DJ Grant “GRiZ” Kwiecinski is a rare voice for the LGBTQ community in contemporary electronic music, which has very few queer role models.
The out gay 20-something from Southfield, Mich., has never apologized for being what he is. After he came out in a 2017 op-ed for Huffington Post, the electronic producer partnered with Dan Savage’s It Gets Better foundation, and the next year he was named Michigan’s Face of Pride by USA Today for Pride 2018. No stranger to giving back, last December marked GRiZ’s fifth annual GRiZMAS celebration, a 12-day event in Detroit he created that raises funds for music education in public schools.
“I feel like if you’re in a position to be of service to your community it’s kind of your responsibility,” the DJ says. “We’ve got to help our people if we want a to see a better world. Personally, I just want to help. It breaks my heart to see people struggle. The kids are our future. We should give them as many platforms and resources to be healthy and thrive. It Gets Better provides that and connects queer people. They build community and create safe spaces to facilitate growth. I’m all about that! What a blessing that other people, queer or allies, are into supporting those efforts.”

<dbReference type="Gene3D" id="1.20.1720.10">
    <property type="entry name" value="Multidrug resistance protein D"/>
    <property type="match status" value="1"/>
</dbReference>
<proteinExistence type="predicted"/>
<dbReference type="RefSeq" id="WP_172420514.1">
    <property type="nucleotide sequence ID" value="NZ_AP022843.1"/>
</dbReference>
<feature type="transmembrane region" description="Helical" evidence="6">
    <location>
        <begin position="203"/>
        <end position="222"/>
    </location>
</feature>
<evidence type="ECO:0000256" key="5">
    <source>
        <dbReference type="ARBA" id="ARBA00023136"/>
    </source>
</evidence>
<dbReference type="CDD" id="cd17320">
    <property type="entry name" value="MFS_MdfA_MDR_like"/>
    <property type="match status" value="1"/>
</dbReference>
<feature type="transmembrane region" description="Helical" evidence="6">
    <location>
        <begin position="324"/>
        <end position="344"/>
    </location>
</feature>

GRiZ’s passion is palpable in his music, an outlet he describes as “super liberating.” These days he’s hoping to expand his limits and “create more space for me to be creative and focus on the things that matter most to me,” he explains. “Running a business is important for the sustainability of my career, but it takes balancing that with personal time. Self-care is something that I feel like a lot of us neglect and I’m working towards understanding and practicing what that means for me.”
The artist is also aware that by working with legendary rappers like Snoop Dogg, he’s slowly merging the gap between the hip hop world and its acceptance of LGBT artists.
“These guys just don’t care,” he says of the roster of legends he’s produced alongside. “They have gay friends, are allies, etc. But sometimes you hear gay jokes or framing of being gay as lame, weak, or ‘wrong.’"
"So to me it is massively important to support those who are trying to set a good example for gay culture," he continued. "[Y]ou’ve got to fight ignorance... [I’m] trying to do my part to show people that queer culture is dope.”